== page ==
DBS Bank To Acquire Société Générale’s Private Banking Business in Asia or 1.75% of $12.6 billion in assets under management

DBS Bank To Acquire Société Générale’s Private Banking Business in Asia

Singaporean Bank Seeks to Build on the Lucrative Wealth Management Business in the Region

P.R. VENKAT

March 16, 2014 7:36 p.m. ET

SINGAPORE—DBS Bank Ltd. Monday said that it has agreed to buy the Asian private banking business of French bank Société Générale SA GLE.FR -2.19% for $220 million, as the Singaporean bank seeks to build on the lucrative wealth management business in the region. Read more of this post

China’s Credit Nightmare Explained In One Chart

China’s Credit Nightmare Explained In One Chart

Tyler Durden on 03/14/2014 14:22 -0400

Everyone knows that after years of kicking the can and resolutely sticking its head in the sand, China is finally on the verge, if hasn’t already crossed it, of a major credit event, confirmed by the first ever corporate bond default which took place a week ago. Few, however, know just why China is in this untenable position. If we had to select one data point with which to explain it all, it would be the following: just in the fourth quarter of 2013, Chinese bank assets rose from CNY147 trillion to CNY151.4 trillion, or, in dollar terms, an increase of almost exactly $1 trillion! Read more of this post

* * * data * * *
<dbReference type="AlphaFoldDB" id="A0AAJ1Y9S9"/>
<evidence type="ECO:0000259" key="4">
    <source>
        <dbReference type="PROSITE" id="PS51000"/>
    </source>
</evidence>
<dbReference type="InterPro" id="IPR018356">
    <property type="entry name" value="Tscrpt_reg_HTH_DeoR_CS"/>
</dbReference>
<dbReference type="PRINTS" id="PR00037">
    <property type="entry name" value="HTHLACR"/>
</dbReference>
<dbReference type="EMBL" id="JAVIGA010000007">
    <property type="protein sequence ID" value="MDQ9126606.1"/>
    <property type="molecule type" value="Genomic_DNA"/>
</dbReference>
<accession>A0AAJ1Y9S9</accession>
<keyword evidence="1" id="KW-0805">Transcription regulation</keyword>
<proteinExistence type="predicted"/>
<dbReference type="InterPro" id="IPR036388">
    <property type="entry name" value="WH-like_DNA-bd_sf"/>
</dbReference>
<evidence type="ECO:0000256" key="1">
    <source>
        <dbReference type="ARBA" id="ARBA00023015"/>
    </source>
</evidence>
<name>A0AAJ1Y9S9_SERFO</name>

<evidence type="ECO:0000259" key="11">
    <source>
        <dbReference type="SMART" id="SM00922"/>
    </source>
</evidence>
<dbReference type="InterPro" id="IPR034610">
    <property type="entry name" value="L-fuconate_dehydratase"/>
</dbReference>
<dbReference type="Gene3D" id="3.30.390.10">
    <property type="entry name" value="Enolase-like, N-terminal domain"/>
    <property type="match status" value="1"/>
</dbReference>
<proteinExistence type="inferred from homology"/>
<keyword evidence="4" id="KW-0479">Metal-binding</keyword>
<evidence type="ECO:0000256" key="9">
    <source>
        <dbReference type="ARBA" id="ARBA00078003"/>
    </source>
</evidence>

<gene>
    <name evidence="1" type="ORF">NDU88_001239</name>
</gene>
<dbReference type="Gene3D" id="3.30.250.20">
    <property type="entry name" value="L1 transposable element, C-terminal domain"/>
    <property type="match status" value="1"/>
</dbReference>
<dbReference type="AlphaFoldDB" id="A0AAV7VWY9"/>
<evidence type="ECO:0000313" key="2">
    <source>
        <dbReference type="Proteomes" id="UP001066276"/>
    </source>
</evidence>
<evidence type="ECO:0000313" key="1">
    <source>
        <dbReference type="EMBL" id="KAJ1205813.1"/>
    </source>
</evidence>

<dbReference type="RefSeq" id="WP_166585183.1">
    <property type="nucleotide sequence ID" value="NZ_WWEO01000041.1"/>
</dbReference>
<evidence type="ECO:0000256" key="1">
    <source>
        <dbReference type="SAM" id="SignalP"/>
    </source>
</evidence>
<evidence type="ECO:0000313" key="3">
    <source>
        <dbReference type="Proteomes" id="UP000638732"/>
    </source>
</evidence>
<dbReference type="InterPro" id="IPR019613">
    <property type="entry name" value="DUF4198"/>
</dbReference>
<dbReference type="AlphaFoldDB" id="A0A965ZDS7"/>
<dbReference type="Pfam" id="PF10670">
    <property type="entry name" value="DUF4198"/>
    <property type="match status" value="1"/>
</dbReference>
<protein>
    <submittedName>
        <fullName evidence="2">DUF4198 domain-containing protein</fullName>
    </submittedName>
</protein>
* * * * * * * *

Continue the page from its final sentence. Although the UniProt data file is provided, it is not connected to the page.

Show Your Work!: 10 Ways to Share Your Creativity and Get Discovered

Show Your Work!: 10 Ways to Share Your Creativity and Get Discovered Paperback

by Austin Kleon  (Author)

In his New York Times bestseller Steal Like an Artist, Austin Kleon showed readers how to unlock their creativity by “stealing” from the community of other movers and shakers. Now, in an even more forward-thinking and necessary book, he shows how to take that critical next step on a creative journey—getting known. Read more of this post

A Short Guide to a Happy Life: Anna Quindlen on Work, Joy, and How to Live Rather Than Exist

A Short Guide to a Happy Life: Anna Quindlen on Work, Joy, and How to Live Rather Than Exist
image002-5The commencement address is a special kind of modern communication art, and its greatest masterpieces tend to either become a book – take, for instance, David Foster Wallace on the meaning of lifeNeil Gaiman on the resilience of the creative spiritAnn Patchett onstorytelling and belonging, and Joseph Brodsky on winning the game of life – or have originated from a book, such as Debbie Millman on courage and the creative life. One of the greatest commencement speeches of all time, however, has an unusual story that flies in the face of both traditional trajectories. Read more of this post

Creativity, the Gift of Failure, and the Crucial Difference Between Success and Mastery

Creativity, the Gift of Failure, and the Crucial Difference Between Success and Mastery